Monday, June 16, 2008

Ethnic Dance Festival

Over four weekends in June San Francisco has an Ethnic Dance Festival. 2008 is the 30th annual festival. I’m embarrassed to admit that until recently I was totally unaware that this event existed. Fortunately, this year I paid attention to a brochure we received, we decided to attend and are very very happy we did.

The performances are staged at the Palace of Fine Arts Theater, about a half hour walk from our house. The Palace of Fine Arts is a large structure created for the Panama Pacific Exposition of 1915. The Exposition was an event dedicated to progress, the celebration of the completion of the Panama Canal, and the rebirth of San Francisco following the disastrous 1906 earthquake.

It is a bit of a miracle that the Palace has survived. It wasn’t built to last. And over the years various preservation movements have ebbed and flowed. Finally, in the late 1950’s a drive to rescue the Palace from demolition began and was successful. The Theater was added in 1970. It is a comfortable venue seating 1,000 people. We had great seats, dead center in the sixth row.

Each weekend during the Festival different dances and dance companies are featured. We went knowing what the line-up was, but not knowing what to expect. The dancers, from various parts of the Bay Area, are not professionals. We assumed we’d be treated to enthusiastic but not necessarily skilled performances. We were wrong. They were absolutely wonderful, each of them and all of them.

We saw nine groups:

Chinese children got us started with a dance celebrating the New Year. They were accompanied by guest musicians from Beijing.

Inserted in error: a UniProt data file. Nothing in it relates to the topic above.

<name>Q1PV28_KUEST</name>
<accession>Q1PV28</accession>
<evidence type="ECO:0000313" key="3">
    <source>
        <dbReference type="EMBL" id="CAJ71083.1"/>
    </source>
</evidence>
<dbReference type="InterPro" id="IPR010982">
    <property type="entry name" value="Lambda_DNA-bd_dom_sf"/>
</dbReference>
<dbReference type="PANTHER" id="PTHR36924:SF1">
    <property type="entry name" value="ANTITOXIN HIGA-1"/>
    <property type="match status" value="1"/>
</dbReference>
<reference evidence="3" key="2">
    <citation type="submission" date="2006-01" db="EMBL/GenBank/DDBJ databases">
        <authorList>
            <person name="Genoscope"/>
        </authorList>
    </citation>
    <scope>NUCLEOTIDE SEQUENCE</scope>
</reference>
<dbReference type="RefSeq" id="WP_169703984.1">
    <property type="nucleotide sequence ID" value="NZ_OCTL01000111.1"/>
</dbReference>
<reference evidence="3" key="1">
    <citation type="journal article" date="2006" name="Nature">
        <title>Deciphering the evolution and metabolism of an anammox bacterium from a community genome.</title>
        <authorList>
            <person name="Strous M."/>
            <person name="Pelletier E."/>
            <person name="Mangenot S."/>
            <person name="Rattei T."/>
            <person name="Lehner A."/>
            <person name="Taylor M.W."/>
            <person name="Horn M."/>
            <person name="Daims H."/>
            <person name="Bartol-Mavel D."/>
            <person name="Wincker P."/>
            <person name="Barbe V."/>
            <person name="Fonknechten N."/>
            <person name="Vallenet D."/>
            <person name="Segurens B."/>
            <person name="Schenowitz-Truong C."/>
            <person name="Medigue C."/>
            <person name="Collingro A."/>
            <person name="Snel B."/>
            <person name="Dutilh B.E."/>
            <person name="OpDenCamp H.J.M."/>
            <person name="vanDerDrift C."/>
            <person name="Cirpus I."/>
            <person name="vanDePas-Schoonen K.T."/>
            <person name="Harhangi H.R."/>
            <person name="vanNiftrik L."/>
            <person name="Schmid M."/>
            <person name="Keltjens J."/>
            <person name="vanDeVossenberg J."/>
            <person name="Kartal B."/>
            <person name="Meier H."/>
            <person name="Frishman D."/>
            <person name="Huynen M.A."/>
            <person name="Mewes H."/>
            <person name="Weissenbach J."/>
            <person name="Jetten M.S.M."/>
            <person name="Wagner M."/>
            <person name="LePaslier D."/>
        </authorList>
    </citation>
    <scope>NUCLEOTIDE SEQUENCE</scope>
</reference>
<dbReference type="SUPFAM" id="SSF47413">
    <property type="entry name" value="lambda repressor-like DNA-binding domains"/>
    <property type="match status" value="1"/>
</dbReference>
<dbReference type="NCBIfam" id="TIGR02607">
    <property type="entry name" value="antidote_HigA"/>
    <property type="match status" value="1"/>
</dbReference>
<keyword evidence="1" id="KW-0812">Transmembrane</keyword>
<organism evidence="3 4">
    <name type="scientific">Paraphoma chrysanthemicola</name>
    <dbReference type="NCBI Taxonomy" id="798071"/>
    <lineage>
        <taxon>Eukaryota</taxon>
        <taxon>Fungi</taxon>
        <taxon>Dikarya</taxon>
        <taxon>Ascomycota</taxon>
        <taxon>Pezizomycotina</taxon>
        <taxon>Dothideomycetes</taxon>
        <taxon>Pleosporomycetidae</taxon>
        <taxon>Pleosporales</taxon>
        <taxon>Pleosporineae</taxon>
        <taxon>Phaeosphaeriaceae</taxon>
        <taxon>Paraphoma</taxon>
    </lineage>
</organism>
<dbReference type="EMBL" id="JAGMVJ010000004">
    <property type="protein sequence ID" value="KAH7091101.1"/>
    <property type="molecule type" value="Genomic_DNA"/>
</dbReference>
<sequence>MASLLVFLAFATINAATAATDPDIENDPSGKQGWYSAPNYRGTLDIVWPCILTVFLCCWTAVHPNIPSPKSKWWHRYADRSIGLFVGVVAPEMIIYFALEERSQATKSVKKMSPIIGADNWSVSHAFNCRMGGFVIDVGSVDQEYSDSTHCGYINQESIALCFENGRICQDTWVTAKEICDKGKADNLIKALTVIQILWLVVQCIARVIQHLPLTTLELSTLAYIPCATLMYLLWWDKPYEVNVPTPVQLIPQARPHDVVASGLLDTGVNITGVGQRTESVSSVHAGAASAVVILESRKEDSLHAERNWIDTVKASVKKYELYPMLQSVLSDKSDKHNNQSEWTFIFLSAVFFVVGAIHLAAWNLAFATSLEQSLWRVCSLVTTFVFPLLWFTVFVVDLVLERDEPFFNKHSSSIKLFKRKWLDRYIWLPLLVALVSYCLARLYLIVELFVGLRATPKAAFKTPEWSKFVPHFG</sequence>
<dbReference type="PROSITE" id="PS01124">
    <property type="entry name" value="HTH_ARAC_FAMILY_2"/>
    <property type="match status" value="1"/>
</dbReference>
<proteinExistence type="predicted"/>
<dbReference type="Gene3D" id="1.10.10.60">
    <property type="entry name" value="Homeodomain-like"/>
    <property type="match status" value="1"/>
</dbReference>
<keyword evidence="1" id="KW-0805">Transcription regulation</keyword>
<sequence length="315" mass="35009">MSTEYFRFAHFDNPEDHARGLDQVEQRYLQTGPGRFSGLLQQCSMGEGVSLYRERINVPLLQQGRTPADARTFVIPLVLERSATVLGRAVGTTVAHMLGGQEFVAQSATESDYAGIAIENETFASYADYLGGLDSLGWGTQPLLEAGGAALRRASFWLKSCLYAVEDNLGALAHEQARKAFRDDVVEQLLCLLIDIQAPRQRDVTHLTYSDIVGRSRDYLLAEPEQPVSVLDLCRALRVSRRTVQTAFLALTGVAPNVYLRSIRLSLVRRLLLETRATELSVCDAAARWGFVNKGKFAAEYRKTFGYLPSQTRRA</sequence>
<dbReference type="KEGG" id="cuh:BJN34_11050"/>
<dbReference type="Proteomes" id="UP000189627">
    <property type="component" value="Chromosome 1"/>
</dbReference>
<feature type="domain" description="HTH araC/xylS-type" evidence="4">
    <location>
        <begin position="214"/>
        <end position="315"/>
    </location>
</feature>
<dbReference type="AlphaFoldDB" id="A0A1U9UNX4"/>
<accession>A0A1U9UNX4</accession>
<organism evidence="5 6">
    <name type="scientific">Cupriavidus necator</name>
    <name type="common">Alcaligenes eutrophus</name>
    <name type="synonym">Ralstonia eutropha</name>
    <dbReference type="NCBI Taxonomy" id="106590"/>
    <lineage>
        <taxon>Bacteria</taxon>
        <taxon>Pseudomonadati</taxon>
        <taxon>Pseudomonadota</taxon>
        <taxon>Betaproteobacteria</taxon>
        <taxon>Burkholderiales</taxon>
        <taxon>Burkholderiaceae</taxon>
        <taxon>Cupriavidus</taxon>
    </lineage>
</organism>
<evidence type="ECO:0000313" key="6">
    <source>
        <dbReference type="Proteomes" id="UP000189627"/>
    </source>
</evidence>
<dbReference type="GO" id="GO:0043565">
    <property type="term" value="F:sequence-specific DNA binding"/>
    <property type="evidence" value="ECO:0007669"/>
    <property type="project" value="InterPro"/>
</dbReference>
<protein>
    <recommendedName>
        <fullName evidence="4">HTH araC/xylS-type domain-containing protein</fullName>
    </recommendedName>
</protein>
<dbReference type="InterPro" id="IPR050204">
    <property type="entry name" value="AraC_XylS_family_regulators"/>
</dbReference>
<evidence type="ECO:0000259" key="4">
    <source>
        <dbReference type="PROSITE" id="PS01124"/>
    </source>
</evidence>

Next we went to Mexico, “Raices De Mi Tierra,” dances from Mexico’s Chiapas region, accompanied by five marimba masters. The costumes were a rainbow of bright colors.

At the other end of the spectrum, quiet and elegant, were classical Khmer dancers from Cambodia. They were Apsaras, celestial beings, dancing in a lovely garden.

Now we were in Central Asia, watching and listening to hand drum players and a soloist doing Ukbek/Tajik rhythms.

The first half of the show concluded with a totally unique Hawaiian dance, a World Premier Piece inspired by ancient Hawaiian celestial navigation and homage to the Polynesian god Maui. The several dozen dancers were more than enthusiastic and talented and beautifully costumed.

The Abhinaya Dance Company of San Jose treated us to a South Indian style Bharatanatyam piece depicting the Goddess Shakti. They were accompanied by wonderful guest musicians from India.
Now came another World Premier Piece from the Korean Ong Dance Company. Very hard to describe this one. Abstract, extraordinary music, said to be Shamanistic in honor of the Souls of the Lost. I loved it.

I also loved the Flamenco dancers and musicians. Classic. Powerful. Moving. The rhythms of Spain at their best.

The program closed with a Cuban-Haitian piece that was a communal celebration, replete with songs, flags, cartwheels and revelry. Again, great costumes and energy to spare.

Without a doubt, we’ll be back for the 31st Annual Ethnic Dance Festival next year.


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